Expressing separatist ideas–even peaceful ones–will be illegal in Kazakhstan in the event that the country’s new draft Criminal Code becomes law. Spreading rumors will also be illegal, according to the new draft of the Code. Both crimes are liable to serious penalties.
The punishment for expressing separatist sentiments in Kazakhstan will be a maximum of 7 years–10 years if the offender is a person with an official position. For spreading rumors that may disturb the public order the draft provides for a maximum penalty of 12 years.
The two offenses are considered very serious by the legislators responsible for the new draft. Regarding the rumors legislation, Kazakhstan’s First Vice General Prosecutor, John Merkel, said, “Spreading rumors with a view to disturb the order in the society is a grave crime.” The separatist law, according to the head of the Prosecutor General’s Office, Arman Ayaganova, targets inter-regional conflicts, most likely.
The rumors bill is a response of the Kazakstan government to several panics that broke out following the spreading of rumors, particularly by means of sms messages. In the wake of a recent 20 percent currency devaluation, rumors had been spread that banks–Alliance, Caspi and Center Credit in particular–had gone bankrupt, causing “uncontrollable crowds” to withdraw their funds, destabilizing the banks. “Therefore, there will be a special provision to handle rumors. I believe the provision will make sure no such rumors are spread,” said Merkel. In another recent instance, in the south of Kazakhstan rumors had spread that a dam had broken, resulting in a large amount of Taraz residents fleeing their home late at night. The rumors regarding Russia’s Sochi Olympic Winter Games, claiming that security measures were inadequate, were also said to be a factor considered when writing the new laws.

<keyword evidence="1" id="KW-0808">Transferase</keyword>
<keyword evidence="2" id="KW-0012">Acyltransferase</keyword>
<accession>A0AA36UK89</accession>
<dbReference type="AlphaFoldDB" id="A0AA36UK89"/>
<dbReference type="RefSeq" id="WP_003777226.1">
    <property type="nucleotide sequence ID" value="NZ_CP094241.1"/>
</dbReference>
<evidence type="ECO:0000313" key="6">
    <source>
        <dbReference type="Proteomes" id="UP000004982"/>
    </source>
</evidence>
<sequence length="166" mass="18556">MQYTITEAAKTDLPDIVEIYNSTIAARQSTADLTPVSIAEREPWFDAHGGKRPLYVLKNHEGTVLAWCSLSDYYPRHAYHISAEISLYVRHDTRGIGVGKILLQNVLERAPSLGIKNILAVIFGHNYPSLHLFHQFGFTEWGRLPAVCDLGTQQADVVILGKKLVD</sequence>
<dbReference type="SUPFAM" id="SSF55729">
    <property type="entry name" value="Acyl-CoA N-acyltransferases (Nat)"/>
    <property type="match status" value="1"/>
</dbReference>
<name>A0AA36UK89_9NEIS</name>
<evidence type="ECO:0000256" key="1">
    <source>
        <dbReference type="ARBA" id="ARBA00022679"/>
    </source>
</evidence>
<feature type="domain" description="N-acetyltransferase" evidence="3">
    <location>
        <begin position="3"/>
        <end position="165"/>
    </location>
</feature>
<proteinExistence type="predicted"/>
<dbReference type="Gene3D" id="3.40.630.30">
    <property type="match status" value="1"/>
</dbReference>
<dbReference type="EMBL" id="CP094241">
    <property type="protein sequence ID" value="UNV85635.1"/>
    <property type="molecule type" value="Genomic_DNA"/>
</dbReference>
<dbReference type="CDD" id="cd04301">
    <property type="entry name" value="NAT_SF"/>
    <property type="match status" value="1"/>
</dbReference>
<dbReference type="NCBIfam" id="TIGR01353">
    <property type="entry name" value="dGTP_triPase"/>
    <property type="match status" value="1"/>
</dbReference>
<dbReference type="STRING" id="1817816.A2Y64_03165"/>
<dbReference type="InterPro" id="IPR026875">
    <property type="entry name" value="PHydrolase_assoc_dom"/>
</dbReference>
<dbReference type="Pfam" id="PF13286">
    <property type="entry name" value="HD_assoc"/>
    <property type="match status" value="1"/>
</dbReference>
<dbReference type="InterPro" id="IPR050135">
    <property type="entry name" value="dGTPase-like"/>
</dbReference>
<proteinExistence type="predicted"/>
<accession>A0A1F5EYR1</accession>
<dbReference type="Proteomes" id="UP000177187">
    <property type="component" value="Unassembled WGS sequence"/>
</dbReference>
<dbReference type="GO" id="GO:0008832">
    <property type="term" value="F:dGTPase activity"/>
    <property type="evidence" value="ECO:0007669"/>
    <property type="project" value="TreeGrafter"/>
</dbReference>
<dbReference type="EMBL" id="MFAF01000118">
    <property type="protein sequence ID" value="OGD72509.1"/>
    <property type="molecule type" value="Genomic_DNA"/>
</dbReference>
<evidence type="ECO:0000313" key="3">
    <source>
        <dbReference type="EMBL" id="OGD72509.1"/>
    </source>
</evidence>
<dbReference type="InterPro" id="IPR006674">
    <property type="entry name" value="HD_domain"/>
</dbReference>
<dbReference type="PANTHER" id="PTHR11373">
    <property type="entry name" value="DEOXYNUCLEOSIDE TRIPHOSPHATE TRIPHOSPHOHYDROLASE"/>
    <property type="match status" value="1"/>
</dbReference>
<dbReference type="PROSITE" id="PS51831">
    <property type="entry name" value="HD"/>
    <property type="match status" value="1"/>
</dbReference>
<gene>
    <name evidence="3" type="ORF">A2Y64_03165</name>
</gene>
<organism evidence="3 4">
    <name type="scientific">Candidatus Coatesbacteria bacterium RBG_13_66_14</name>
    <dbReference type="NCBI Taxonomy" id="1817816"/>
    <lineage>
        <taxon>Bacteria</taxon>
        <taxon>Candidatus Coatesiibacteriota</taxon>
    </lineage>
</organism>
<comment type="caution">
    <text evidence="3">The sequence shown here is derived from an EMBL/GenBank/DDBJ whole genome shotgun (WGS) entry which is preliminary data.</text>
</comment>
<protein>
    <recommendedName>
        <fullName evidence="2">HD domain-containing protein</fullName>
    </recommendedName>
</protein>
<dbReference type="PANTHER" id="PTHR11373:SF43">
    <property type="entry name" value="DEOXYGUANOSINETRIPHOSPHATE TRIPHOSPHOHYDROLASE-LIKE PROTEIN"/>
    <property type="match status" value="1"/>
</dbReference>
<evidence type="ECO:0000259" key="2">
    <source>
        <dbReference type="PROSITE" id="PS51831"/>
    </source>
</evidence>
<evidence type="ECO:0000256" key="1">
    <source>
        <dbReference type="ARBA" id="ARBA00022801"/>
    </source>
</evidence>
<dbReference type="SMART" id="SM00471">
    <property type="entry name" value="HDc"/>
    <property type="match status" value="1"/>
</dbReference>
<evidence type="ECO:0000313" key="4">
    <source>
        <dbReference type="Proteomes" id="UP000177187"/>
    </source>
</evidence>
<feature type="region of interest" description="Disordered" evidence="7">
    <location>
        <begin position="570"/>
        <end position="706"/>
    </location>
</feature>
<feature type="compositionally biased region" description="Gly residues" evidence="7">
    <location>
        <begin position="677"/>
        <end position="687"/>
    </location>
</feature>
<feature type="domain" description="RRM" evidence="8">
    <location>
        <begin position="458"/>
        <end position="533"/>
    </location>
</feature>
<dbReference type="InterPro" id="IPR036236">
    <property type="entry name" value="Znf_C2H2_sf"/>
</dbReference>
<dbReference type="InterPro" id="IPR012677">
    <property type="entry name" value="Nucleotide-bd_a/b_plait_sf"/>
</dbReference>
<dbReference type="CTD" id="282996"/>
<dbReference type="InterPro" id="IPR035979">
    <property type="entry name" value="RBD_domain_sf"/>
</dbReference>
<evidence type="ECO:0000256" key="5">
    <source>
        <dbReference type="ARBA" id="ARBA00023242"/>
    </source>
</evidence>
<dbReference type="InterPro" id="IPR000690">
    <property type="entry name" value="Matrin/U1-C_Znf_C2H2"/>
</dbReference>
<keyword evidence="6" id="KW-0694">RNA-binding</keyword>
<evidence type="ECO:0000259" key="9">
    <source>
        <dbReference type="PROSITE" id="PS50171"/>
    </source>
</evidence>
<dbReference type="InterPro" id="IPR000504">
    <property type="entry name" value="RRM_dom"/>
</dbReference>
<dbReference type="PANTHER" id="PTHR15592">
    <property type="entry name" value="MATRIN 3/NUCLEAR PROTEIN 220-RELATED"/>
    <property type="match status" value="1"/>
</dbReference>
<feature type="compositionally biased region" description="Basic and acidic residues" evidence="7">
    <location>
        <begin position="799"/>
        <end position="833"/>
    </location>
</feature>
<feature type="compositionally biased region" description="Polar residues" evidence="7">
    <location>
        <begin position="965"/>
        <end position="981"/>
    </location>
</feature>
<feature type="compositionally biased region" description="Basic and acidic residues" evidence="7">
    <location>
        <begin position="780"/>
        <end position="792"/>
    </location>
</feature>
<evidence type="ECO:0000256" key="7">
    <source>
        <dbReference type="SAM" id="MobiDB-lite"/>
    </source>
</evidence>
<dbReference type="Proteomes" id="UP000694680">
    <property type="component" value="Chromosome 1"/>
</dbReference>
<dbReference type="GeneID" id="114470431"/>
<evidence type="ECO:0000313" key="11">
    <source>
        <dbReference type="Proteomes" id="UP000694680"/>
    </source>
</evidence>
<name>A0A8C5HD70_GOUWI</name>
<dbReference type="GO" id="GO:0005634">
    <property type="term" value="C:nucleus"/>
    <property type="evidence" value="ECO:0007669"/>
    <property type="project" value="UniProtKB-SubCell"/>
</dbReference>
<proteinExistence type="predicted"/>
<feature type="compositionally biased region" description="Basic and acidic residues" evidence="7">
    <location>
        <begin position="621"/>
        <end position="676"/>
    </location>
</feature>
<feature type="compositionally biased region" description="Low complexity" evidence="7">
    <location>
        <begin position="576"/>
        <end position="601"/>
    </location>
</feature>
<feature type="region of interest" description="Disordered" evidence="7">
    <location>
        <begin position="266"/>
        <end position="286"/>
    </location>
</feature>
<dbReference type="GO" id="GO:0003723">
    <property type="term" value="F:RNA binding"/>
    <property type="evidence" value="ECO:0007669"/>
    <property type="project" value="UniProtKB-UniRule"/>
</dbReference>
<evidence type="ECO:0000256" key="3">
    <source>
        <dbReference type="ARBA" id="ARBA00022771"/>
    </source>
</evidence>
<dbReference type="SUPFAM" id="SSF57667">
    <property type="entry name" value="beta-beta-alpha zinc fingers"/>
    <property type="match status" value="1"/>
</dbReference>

Separatism caused a stir recently in Kazakhstan when, in February, Vladimir Zhirinovsky, a Russian nationalist leader, suggested Russia should reabsorb Central Asia. Although Kazakhstan has a 22 percent ethnic Russian minority–mostly living along the Russian border–Astana supported the Russian annexation of Crimea.
Calls for violent separatist actions are already illegal in Kazakhstan, but the new legislation is intended to broaden the scope of separatist activity caught and increase punishment for such activity. “Calls fo illegitimate, unconstitutional changes to the territorial integrity of Kazakhstan or disintegration will be considered a criminal offense,” Ayaganova told journalists Tuesday. The toughest punishments for separatist calls will are reserved for officials “abusing his official position.” This legislation also covers calls for separatism or disintegration on the internet.
Criticism of the bill was voiced by Almaty-based lawyer Jokhar Utebekov, who noted that the new legislation against separatist expressions “bars the way towards federal forms of government and creation of national autonomies.” Utebekov also commented on the lack of a clear definition of the word “disintegration” in the draft law. “Disintegration,” he said, could be applied not only inter-regional conflicts but also calls such as “Stop feeding Astana” and “Stop pumping money out of Atyrau.”
The legislation is considered to be promising by its pundits, who have expressed hope that the tough penalties will dissuade potential criminals from spreading rumors and expressing separatist and “disintegration” ideas. “The punishment is quite tough,” said Merkel. “I believe the provision will make sure no such rumors are spread.”
By Day Blakely Donaldson